Shults, who directed the multiple award-winning indie “Krisha” and horror movie “It Comes At Night, ” which also starred Harrison Jr., helped prep the cast by sending them the script digitally, complete with music cues and colorful fonts to describe how he wanted the film to look on screen.
“This [script] was so much fun because I was reading this musical play and the way the script was formatted, it was like big fonts and red letters, blue letters and small letters and things like the types of fonts would change and you could feel the movie when you were reading it,” Harrison Jr. said. “And [I thought] ‘Oh my god, this sh-t is crazy.’ I can see the movie and it was so immersive and I felt like I just knew what movie I was making, so tonally for the actor it just helped so much when you’re walking on set.”
In the second half of the movie, Shults deals with grief as almost a character of its own. At one point, Emily and Luke travel to see the latter’s estranged father in the hospital, seemingly for the last time. The anguish that Luke experiences is much like that of Shults’ own experiences with his father, and Russell said that the hospital scenes were some of the hardest to film.
“Trey [Edward Schults] was in the bathroom, you could audibly hear him cry and we all after that take sat on the bed and cried together and held each other and I’ve never had an experience on set like that let alone even in life,” Russell said. “It didn’t feel like we were just doing this for a movie, it felt like this is a healing process.”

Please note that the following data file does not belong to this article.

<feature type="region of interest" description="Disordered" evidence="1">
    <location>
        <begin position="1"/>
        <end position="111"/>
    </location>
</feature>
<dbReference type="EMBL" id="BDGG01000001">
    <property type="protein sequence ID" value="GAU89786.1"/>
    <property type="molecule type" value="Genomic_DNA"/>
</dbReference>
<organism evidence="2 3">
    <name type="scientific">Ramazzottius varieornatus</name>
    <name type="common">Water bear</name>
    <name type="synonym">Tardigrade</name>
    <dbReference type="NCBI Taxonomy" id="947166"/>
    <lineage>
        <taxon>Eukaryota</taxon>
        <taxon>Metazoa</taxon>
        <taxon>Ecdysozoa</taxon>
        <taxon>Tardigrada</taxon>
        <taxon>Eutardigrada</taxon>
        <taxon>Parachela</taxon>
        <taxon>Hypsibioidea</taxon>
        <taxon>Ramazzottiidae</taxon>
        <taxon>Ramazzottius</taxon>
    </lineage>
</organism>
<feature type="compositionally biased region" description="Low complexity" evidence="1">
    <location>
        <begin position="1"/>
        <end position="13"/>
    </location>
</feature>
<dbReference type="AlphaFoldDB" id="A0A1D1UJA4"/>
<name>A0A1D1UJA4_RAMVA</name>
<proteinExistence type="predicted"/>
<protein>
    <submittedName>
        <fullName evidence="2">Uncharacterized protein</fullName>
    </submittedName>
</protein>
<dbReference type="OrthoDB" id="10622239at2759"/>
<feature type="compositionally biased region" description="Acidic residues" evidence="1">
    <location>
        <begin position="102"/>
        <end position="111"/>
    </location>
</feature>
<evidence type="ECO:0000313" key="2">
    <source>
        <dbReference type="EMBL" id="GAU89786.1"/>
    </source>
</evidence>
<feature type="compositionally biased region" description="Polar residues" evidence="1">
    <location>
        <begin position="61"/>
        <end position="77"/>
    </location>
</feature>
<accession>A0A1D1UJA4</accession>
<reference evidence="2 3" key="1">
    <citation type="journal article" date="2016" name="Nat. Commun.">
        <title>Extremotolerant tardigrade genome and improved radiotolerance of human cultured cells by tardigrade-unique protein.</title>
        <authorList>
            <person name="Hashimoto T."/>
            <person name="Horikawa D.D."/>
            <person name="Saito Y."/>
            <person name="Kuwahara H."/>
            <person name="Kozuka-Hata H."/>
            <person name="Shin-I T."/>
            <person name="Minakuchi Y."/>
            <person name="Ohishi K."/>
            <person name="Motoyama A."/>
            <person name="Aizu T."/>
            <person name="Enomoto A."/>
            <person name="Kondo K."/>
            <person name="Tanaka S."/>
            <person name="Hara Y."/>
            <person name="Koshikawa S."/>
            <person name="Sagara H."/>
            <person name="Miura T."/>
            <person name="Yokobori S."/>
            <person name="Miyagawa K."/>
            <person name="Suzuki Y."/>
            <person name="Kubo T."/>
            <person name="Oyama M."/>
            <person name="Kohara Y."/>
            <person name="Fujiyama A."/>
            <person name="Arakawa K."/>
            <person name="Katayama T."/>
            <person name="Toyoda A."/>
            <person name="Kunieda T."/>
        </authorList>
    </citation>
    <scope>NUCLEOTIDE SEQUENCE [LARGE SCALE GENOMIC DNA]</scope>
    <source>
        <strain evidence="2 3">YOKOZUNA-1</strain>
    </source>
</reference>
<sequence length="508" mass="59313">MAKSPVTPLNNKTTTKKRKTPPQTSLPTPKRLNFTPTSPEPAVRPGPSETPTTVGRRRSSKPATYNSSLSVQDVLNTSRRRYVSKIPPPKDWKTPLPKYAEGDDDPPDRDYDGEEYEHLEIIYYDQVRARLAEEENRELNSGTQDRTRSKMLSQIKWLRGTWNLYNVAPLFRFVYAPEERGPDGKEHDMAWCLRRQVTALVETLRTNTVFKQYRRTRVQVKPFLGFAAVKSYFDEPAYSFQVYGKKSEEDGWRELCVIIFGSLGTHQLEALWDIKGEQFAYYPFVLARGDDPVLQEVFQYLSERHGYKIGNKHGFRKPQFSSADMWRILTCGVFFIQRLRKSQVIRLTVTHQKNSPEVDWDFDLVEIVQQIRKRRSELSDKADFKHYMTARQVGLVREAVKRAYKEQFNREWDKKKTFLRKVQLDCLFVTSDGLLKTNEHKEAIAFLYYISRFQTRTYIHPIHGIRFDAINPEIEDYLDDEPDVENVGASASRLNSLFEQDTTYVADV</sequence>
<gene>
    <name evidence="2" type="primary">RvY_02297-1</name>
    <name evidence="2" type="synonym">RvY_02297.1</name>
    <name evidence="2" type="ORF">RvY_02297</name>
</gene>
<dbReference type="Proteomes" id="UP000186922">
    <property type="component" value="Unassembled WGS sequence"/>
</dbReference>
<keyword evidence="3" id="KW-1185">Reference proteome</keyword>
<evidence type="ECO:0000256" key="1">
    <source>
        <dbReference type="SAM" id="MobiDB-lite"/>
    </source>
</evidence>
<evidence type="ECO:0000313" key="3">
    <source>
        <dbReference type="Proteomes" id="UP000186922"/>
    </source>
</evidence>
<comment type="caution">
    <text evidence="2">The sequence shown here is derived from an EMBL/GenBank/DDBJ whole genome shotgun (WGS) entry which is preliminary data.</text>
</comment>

As for Brown’s character, Ronald, viewers see a father who evolves his parenting style from harsh and emotionally unavailable to vulnerable from the first half to the second. In the first half, he is tunnel-visioned when it comes to Tyler’s wrestling career. He pushes his son to physical limits without acknowledging that Tyler’s shoulder injury could impact his athletic future and emotional well-being. In the second half, viewers see Ronald as he deals with the fall-out from some of those decisions, while trying to reconnect with his daughter, Emily.
“I think it’s when you talk about strength stereotypically like sort of a tall, dark, silent, brooding type being male strength, I feel like that is one particular type, but not the only type,” said Brown. “There is as much if not more strength in vulnerability. It’s good to see [on screen]. It does my heart good because there are men and women that buy into antiquated ideas of masculinity that kind of need to be reworked.”
“Waves” is about emotional distress and the way that tragedies can either break people or enable them to move forward, shaped by those experiences, but not defined by them. The characters all suffer and are flawed in their own ways, but are brought together by a shared humanity.
“I just don’t think that we can be saints or just sinners. It’s not just black and white,” said Harrison Jr. “Ultimately when you’re trying to make it that, you’re dehumanizing us and I think part of the human experience is making mistakes and being flawed and being problematic and not knowing and walking in the dark. What the movie does so brilliantly is, you see people figuring it out because I think a lot of times we don’t know how to navigate that, we don’t know the answers.”